Media event date: 
1 April 2020
Date published: 
1 April 2020
Media type: 
Media release
Audience: 
General public

The first GP-led rural respiratory clinic established as part of the Australian Government’s $2.4 billion health package to respond to the COVID-19 outbreak has opened today in Emerald, Queensland.

Federal Regional Health Minister Mark Coulton said strong progress is being made on the Government’s commitment to establish up to 100 GP-led respiratory clinics around the country to assess patients with mild-to-moderate COVID-19-like symptoms. 

“While the pandemic is not widespread in regional areas as yet, it’s important we have local doctors leading the local response and preparation for their communities,” Minister Coulton said.

“The clinics will help to reduce pressure on hospital emergency departments and other general practice clinics.

 “I want to assure regional Australians that our number one priority is protecting and supporting communities through COVID-19.”

“These respiratory clinics will be best placed to support people with a fever, a cough, a sore throat, and other respiratory symptoms and help to minimise the risk of infection in the communities.”

Local respiratory clinics will enable members of the community with symptoms to receive the appropriate medical advice and get tested if they meet the eligibility criteria, without posing a risk to other patients in the clinic who may be seeing their GP for a non-COVID19 related reason.

President of the Australian College of Rural and Remote Medicine, Dr Ewen McPhee said he was ready to open the doors of the first GP Respiratory Clinic in regional Australia at the Emerald Medical Group.

“GP and mobile respiratory clinics are a welcome addition to health services in rural and remote communities and will help ease the pressure on local doctors and existing health services when responding to the outbreak,” Dr McPhee said. 

“Rural doctors are on the front line in their communities fighting this pandemic and I’m very pleased at the rate in which these local clinics can be established with support from Aspen Medical and the Department of Health.”

President of the Rural Doctors Association of Australia, Dr John Hall, also welcomed the establishment of the clinic.

"We are pleased to see the first rural GP Respiratory Clinic become a reality, and we look forward to the rollout of additional ones in rural locations in coming weeks.

“They are important, because they will help rural doctors and their communities to better cope with outbreaks of COVID-19 in rural locations. Ensuring these clinics are also distributed in rural areas will mean that rural Australians can get access to this vital service as well."

Minister Coulton said the Government is working with local GPs and Aspen Medical, which has significant health emergency management experience in Australia and overseas, to mobilise and rollout the clinics.

“We are focused on ensuring rural and regional communities are prepared to respond to this pandemic. That’s why we are putting in place a range of measures including additional practice incentives and the expansion of telehealth to enable the rural medical workforce to continue to care for rural people.”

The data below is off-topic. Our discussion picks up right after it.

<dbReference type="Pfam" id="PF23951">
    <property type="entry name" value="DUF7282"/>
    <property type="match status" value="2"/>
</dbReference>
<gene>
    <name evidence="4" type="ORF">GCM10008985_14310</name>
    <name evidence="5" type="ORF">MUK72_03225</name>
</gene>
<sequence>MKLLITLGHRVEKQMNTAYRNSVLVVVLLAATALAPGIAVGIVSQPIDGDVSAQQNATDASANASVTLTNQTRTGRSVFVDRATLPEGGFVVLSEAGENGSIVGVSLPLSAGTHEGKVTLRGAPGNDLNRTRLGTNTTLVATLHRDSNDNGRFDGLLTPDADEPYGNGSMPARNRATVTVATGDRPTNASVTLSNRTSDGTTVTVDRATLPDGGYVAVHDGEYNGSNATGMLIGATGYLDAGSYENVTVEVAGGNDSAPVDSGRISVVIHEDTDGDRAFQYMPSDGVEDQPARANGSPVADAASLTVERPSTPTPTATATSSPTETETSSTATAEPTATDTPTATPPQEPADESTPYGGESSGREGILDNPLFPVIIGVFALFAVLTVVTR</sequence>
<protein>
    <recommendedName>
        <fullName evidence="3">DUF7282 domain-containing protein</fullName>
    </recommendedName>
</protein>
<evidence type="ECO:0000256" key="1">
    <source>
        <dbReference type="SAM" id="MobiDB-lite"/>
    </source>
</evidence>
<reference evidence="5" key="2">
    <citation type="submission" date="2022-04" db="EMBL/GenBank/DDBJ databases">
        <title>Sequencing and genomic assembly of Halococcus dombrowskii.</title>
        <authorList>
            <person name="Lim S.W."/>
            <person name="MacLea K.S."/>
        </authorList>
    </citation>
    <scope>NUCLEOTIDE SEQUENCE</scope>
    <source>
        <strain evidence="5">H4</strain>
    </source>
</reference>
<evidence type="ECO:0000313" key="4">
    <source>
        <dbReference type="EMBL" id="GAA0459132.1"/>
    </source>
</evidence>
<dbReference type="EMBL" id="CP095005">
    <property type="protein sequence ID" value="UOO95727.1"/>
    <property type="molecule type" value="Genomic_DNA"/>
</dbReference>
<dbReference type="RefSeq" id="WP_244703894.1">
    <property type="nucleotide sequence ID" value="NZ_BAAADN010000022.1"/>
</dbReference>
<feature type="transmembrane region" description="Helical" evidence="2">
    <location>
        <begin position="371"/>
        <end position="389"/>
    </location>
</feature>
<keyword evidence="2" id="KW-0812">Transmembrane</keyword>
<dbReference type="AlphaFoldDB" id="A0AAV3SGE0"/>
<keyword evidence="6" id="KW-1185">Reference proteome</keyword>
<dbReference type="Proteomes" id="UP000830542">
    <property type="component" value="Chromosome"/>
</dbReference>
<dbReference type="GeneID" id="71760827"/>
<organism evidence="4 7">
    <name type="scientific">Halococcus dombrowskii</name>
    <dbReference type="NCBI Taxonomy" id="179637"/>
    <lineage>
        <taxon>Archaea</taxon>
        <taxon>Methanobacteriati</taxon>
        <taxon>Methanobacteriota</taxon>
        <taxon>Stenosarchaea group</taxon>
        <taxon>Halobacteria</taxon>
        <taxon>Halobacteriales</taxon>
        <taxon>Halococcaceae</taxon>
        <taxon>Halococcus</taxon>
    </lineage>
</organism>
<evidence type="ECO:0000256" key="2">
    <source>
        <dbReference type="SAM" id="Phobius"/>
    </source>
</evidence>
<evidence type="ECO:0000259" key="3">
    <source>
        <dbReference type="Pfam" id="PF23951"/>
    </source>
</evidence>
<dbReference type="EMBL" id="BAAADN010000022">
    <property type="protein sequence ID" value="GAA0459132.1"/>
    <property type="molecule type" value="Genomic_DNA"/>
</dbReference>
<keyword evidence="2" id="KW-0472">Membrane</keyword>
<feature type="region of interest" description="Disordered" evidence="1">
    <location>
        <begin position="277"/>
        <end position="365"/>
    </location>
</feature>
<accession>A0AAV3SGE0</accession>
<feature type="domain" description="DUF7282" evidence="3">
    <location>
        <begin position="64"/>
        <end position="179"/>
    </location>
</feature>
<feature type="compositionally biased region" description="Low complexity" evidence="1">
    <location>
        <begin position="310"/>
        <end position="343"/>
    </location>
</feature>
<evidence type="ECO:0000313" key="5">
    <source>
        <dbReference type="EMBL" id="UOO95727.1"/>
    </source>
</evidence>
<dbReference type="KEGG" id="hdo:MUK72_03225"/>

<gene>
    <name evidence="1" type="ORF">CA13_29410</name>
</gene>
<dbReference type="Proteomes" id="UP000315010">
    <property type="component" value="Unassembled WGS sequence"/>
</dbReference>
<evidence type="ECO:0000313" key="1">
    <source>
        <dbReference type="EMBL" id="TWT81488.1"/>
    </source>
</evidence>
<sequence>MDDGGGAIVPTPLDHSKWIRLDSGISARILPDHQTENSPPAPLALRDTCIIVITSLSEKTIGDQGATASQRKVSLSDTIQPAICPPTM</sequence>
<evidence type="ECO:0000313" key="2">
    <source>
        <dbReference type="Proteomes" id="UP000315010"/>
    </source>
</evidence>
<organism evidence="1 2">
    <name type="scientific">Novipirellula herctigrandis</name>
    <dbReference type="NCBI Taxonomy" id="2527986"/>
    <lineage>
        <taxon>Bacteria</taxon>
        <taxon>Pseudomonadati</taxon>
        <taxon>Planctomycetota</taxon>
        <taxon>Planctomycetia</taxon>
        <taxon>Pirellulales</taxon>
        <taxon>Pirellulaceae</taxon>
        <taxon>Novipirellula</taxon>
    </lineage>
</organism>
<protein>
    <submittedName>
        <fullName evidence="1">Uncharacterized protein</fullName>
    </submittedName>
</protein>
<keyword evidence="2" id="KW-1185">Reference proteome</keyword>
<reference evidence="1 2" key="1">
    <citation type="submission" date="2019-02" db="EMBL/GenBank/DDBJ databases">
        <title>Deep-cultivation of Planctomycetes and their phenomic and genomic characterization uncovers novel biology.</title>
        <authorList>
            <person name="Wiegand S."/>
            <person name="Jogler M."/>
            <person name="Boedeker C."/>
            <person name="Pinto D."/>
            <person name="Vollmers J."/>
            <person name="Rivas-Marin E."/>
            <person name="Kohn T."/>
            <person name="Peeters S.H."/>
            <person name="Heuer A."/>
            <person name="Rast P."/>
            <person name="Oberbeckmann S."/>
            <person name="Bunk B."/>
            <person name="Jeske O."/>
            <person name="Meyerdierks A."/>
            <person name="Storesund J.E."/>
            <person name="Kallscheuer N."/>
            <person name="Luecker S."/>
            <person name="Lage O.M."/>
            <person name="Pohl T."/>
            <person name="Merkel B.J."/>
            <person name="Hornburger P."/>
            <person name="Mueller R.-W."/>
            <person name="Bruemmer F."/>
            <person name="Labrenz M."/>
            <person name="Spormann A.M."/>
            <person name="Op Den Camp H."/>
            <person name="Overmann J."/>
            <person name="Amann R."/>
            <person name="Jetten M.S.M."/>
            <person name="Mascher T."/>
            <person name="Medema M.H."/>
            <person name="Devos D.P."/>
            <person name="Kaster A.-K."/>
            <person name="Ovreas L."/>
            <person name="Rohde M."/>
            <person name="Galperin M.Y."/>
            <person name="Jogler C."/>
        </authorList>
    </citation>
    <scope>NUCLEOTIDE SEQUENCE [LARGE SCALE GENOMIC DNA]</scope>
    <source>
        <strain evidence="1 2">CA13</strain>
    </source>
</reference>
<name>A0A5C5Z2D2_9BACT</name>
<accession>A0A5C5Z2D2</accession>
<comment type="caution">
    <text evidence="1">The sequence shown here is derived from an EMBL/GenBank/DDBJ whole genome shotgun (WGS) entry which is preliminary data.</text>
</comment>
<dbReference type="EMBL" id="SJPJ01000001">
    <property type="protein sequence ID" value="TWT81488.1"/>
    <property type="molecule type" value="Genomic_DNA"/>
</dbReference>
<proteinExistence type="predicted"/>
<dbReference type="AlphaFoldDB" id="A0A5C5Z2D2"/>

The Government is establishing clinics across Australia including in regional areas such as the Riverina, Gippsland, Central Victoria, NSW North Coast, Western Queensland, Darling Downs, Tasmania and the Northern Territory.

The National Rural Health Commissioner is assisting in mobilising sites in regional areas of South Australia and Western Australia.

The Government is investing $206.7 million to establish up to 100 respiratory clinics across Australia, including in rural and regional areas in each state and territory. Other clinics already established are located in Macquarie Park and Blacktown in NSW and Morayfield and Nundah in QLD.

Additionally, more than 160 fever clinics, jointly funded by the Commonwealth and State and Territory governments, are also in operation across Australia.

To access a GP respiratory clinic, people can visit health.gov.au and use the online booking system.

BACKGROUND:

  • People with mild to moderate respiratory symptoms will need to make an appointment either online via booking links available at health.gov.au or over the phone if the clinic has made a local phone booking arrangement available. (People with severe symptoms should call 000 and/or attend the nearest hospital emergency department.)
  • It is important that people attend the clinic only at the time of their booking so that social distancing can be maintained, and they may be asked to wait in their car until the clinic is ready to receive them.
  • People will be assessed by a GP or a nurse under the supervision of a GP and have a specimen taken for pathology testing if that is indicated.
  • Regardless of whether a test is undertaken, the person will receive clinical advice on how to manage their symptoms and an initial follow-up phone call or text message with test results and to check on how they are going.
  • After people have visited the clinic, they will remain eligible to continue to consult their regular GP using the MBS telehealth items.